At issue is a confidential FBI affidavit that was accidentally released in a federal court case on Dec. 22 involving towing mogul Gasper Fiore, who pleaded guilty to bribery last month. The affidavit includes the names of 18 individuals whom the FBI described as targets in a widespread corruption probe. Among the names that was listed in the affidavit, which was filed to seek wiretapping approval, was Evans.


Evans, however, stressed repeatedly that she was not a target of any corruption investigation.

In court Tuesday, during the guilty plea hearing of a former Detroit police official who admitted to taking a bribe from Fiore, Bullotta brought up the accidental release of the FBI affidavit.

Bullotta called the disclosure "very troubling" and said it had a "rather devastating" effect on people's lives in that it harmed their reputations and they "didn't deserve that."

Bullotta did not name any person specifically.

During the hearing, U.S. District Judge David Lawson said the affidavit was "inadvertently" unsealed and called it "a clerical mistake."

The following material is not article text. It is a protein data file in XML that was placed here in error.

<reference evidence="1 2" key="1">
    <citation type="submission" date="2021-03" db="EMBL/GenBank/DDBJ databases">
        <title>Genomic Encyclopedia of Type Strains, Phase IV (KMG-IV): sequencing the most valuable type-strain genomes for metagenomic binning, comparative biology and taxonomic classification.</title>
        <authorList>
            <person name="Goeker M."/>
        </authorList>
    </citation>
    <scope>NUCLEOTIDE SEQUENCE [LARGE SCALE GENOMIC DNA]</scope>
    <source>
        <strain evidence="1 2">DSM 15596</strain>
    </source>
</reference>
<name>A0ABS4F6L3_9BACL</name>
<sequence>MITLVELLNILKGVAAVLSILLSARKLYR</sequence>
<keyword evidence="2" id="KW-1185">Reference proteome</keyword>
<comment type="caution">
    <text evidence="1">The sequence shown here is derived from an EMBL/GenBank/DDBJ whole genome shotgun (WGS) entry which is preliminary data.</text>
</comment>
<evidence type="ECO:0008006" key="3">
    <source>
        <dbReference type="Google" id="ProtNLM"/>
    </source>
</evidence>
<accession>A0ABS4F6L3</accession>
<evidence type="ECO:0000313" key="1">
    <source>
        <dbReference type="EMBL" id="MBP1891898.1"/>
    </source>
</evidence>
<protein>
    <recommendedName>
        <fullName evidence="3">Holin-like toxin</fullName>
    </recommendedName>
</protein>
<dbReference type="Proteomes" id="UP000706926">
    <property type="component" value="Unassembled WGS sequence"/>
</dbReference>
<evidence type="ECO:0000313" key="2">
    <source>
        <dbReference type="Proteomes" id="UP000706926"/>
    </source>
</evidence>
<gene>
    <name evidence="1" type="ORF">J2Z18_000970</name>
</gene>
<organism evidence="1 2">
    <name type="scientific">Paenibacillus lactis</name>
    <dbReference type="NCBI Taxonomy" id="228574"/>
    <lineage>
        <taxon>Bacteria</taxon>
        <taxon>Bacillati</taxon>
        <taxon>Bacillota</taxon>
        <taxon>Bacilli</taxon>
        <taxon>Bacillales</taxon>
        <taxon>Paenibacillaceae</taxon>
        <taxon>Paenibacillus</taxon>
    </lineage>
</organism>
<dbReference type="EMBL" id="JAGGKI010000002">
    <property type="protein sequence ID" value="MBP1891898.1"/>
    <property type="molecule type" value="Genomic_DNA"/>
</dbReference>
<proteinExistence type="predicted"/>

Contact Tresa Baldas: tbaldas@freepress.com Follow her on Twitter @Tbaldas

J
Post Wed Jan 03, 2018 9:04 am 
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untanglingwebs
El Supremo

What we know about Flint's erupting waste controversy | Waste Dive
https://www.wastedive.com/news/what-we-know-about-flints-erupting.../427268/
Sep 26, 2016 - Eric Mays, the council member supporting Mayor Weaver in the battle, noted he is asking for a public meeting to discuss the trash issue. ... 30: Both Rizzo Environmental Services and Republic Services plan to collect Flint's waste again today after a ruling from the Michigan Court of Appeals reversed an ...
Post Thu Jan 04, 2018 2:28 pm 
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untanglingwebs
El Supremo

What we know about Flint's erupting waste controversy
While Republic, Rizzo and city council settle contract chaos, we outline need-to-know points of the dispute.

AUTHOR
Cole Rosengren
@ColeRosengren
PUBLISHED
Oct. 25, 2016

UPDATE, Oct. 25: The Flint City Council voted unanimously to support a new $3.74 million contract with Republic Services on Oct. 24, as reported by MLive. Councilman Eric Mays, who had sided with Mayor Karen Weaver in support of Rizzo Environmental Services, abstained from the vote. The one-year contract would begin on Nov. 12 with the option to extend into 2018.